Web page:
<October 19> a letter from , a few days ago, who is in and is expecting to leave for England as soon as reaches him. He requested to know if converted Jews are to go to or to come to . I therefore wish you to inform him, that Converted Jews must come here.
<Give my kind love to all the brethren and sisters; and tell them I should have been pleased to come over to England to see them, but I am afraid that I shall be under the necessity of remaining here for some time, therefore I give them a pressing invitation to come and see me. I remain Dr. Brethren yours affectionately Joseph Smith—>
<21> Elder Lorenzo Snow arrived in Manchester, England, from .
“London Octr. 28. 1840 Brothers and : As we consider it perfectly consistent with our calling, with reason and revelation, that we should form a knowledge of kingdoms and countries, whether it be at home or abroad, whether it be ancient or modern,— whether it be of things past, present or to come, whether it be in heaven, earth or hell, air or seas; or whether we obtain this knowledge by being local or travelling, by study or by faith, by dreams or by visions, by revelation or by prophecy, it mattereth not unto us; if we can but obtain a correct principle and knowledge of things as they are, in their true light, past, present and to come. It is under such a view of things that we are endeavoring to avail ourselves of every opportunity in our travels among the nations of the earth, to record an account of — — things as they pass under our observation; extracts of which we may forward to you from time to time, which may not be uninteresting to your readers. We will on this occasion make a few extracts. from ’s Journal, concerning certain places which we <have visited.>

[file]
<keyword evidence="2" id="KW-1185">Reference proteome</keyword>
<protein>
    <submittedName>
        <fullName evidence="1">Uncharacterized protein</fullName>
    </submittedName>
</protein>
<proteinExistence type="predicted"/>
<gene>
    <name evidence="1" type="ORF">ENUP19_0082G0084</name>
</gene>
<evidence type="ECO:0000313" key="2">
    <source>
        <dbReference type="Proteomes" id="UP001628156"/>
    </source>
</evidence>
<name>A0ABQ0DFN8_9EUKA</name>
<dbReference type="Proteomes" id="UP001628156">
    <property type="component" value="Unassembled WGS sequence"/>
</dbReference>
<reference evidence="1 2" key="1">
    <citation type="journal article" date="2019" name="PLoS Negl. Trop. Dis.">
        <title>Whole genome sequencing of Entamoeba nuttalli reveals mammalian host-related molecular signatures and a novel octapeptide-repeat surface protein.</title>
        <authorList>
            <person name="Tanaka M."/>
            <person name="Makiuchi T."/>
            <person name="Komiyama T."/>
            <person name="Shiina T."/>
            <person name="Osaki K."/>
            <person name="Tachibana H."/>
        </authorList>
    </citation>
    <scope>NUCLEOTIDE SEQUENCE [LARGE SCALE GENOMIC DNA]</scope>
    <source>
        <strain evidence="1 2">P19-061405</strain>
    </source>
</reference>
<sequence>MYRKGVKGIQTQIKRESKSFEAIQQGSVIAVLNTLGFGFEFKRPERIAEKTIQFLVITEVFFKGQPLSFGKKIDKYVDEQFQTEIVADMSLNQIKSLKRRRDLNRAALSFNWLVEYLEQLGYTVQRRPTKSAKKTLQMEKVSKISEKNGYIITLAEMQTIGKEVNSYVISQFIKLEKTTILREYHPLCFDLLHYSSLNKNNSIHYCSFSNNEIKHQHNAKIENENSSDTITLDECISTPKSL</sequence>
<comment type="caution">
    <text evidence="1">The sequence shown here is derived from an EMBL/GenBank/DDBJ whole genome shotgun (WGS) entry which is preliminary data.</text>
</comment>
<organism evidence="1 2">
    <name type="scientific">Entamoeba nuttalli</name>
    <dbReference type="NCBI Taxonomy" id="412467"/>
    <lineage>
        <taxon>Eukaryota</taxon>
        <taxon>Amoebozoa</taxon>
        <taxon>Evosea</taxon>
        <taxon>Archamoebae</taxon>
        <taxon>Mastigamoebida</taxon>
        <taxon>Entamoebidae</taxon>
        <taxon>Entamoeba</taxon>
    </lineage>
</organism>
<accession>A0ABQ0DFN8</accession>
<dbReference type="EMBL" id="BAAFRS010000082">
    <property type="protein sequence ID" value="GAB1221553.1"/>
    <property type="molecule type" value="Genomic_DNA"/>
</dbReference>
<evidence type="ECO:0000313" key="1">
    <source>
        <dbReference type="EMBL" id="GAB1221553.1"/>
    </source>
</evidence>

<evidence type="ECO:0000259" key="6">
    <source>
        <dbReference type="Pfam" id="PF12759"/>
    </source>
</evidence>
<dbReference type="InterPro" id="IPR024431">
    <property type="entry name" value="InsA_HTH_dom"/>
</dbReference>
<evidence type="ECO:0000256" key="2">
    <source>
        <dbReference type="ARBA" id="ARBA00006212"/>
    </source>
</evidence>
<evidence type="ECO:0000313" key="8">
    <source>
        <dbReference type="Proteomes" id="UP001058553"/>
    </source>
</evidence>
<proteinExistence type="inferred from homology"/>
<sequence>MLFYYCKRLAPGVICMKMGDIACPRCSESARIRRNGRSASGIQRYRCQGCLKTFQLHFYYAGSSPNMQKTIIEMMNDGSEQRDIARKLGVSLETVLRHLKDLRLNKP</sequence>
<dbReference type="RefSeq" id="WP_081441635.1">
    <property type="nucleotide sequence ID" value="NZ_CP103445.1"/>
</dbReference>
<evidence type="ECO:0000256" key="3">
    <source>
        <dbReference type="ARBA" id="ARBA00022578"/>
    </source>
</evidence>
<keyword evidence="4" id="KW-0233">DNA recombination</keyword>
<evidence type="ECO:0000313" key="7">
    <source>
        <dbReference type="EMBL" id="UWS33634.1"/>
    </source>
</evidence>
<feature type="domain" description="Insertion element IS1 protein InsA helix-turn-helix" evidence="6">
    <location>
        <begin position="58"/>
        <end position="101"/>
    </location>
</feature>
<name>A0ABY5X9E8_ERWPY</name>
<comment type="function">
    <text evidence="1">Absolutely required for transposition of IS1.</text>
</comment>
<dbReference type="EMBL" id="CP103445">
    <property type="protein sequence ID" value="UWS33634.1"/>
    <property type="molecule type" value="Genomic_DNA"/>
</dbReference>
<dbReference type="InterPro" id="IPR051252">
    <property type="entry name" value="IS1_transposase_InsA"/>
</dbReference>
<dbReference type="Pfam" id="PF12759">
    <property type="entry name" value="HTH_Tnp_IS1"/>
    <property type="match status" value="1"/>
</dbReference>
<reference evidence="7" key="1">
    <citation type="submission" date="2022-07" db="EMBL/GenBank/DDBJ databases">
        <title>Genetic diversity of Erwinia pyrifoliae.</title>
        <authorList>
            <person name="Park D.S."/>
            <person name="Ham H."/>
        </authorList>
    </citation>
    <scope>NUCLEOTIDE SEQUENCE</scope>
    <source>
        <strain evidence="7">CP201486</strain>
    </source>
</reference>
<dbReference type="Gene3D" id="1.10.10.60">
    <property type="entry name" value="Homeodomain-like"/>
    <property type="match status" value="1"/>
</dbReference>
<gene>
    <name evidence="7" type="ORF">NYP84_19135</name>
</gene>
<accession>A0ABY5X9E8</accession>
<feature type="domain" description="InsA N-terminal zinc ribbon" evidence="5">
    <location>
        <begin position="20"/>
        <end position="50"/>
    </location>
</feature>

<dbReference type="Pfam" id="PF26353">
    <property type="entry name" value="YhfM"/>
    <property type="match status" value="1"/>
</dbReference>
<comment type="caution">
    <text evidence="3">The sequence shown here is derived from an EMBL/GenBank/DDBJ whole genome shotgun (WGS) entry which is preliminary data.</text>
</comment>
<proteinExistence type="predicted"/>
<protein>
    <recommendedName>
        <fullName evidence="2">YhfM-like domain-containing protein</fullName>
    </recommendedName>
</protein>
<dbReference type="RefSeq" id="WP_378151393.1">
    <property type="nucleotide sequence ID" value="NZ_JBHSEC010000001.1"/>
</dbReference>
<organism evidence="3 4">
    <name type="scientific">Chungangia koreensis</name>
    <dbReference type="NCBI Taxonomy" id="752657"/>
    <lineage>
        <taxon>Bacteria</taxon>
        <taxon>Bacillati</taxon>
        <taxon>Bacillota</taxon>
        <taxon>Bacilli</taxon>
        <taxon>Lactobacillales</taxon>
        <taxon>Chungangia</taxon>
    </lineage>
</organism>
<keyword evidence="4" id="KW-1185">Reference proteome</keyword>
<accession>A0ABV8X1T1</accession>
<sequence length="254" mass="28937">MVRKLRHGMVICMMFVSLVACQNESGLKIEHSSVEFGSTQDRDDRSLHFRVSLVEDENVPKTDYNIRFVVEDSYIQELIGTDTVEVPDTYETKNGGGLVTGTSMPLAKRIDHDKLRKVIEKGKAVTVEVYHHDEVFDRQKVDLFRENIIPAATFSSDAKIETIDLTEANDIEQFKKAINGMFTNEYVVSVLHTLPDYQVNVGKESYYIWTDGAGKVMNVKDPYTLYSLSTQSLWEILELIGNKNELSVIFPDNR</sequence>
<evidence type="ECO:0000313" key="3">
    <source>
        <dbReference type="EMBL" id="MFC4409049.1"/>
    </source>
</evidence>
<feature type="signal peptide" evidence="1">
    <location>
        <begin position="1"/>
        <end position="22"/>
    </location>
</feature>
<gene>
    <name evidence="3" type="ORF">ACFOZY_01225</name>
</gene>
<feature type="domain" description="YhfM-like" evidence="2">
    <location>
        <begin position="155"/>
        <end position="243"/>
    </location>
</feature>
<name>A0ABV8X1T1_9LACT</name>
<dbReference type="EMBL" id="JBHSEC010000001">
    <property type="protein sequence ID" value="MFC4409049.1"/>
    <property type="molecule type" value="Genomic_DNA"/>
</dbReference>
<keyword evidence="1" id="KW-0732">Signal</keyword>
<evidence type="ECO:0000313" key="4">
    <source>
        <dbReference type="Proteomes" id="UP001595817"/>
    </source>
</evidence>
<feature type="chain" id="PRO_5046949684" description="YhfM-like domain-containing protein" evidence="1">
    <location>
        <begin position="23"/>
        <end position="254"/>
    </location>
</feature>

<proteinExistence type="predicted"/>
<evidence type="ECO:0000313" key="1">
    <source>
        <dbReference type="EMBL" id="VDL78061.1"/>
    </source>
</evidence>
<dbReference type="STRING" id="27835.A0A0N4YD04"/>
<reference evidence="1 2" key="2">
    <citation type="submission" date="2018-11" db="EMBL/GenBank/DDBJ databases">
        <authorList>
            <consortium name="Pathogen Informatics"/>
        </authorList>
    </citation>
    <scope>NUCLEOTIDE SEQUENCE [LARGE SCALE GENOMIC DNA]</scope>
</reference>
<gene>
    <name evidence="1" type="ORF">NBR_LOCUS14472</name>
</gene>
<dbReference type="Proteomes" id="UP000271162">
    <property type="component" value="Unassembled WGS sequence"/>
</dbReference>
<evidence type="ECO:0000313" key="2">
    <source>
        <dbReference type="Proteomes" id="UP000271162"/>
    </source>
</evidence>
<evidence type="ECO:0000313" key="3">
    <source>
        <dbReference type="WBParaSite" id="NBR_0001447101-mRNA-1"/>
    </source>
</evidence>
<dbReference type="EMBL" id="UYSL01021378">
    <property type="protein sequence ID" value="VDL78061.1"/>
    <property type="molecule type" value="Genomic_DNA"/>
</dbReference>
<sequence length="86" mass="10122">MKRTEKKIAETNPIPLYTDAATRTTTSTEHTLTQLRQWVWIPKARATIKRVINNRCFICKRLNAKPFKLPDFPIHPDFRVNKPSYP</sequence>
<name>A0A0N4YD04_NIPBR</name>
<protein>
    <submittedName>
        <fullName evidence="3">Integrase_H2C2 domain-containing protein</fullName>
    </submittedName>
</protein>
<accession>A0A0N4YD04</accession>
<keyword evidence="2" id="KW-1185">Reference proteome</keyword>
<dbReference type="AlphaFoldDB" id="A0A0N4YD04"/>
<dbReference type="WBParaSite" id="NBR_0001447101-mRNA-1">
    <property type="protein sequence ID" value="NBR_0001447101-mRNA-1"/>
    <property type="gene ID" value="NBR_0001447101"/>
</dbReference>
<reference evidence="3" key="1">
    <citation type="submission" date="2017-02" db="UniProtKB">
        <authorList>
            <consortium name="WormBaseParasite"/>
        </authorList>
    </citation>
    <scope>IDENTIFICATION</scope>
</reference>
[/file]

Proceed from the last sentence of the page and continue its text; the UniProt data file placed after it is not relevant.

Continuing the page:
On the 21st. of August 1840 we visited the — — — — monument erected in commemoration of the dreadful fire of London, in the year 1666, built under the inspection of that great arctitect, Sir Christopher Wren. We entered a door at its base, — — — — — — — — — — — — and ascended 345 black marble steps, which brought us 200 feet into the air, about 150 feet above the highest dwellings; we stepped on the outside of the pillar; (surrounded by an iron railing,) when at once <was> presented to our view an indescribable scenery upon every hand. Here we were standing 200 feet in the air, upon <one of> the highest and finest modern columns in the world, and with the glance of the naked eye, we could overlook, and survey the largest, most noted, populous and splendid commercial city upon the face of the whole earth; — — — — — — — — — containing a million and a half of human beings, and such a grand scenery, and sublime prospect our eyes never before beheld. We were situated so as to overlook nearly the whole city. East of us, lay the — — — — — Tower of London and the Mint. North, the Mansion of the Lord Mayor — — — — — and the Bank of England. Northwest, St. Paul’s Cathedral. <South> West, Westminster Abbey, Houses of Parliament, Buckingham Palace &c. South lies the River Thames running from west to east, with five large arched bridges across it in full view, and another which is not seen from the Pillar, making six, namely Southwark, which — — — — — — — — — — — — is — — — of — — — — — — iron, — — — — — — — — — London, Blackfriars, Waterloo, Westminster and Vauxhall bridges [p. 1119]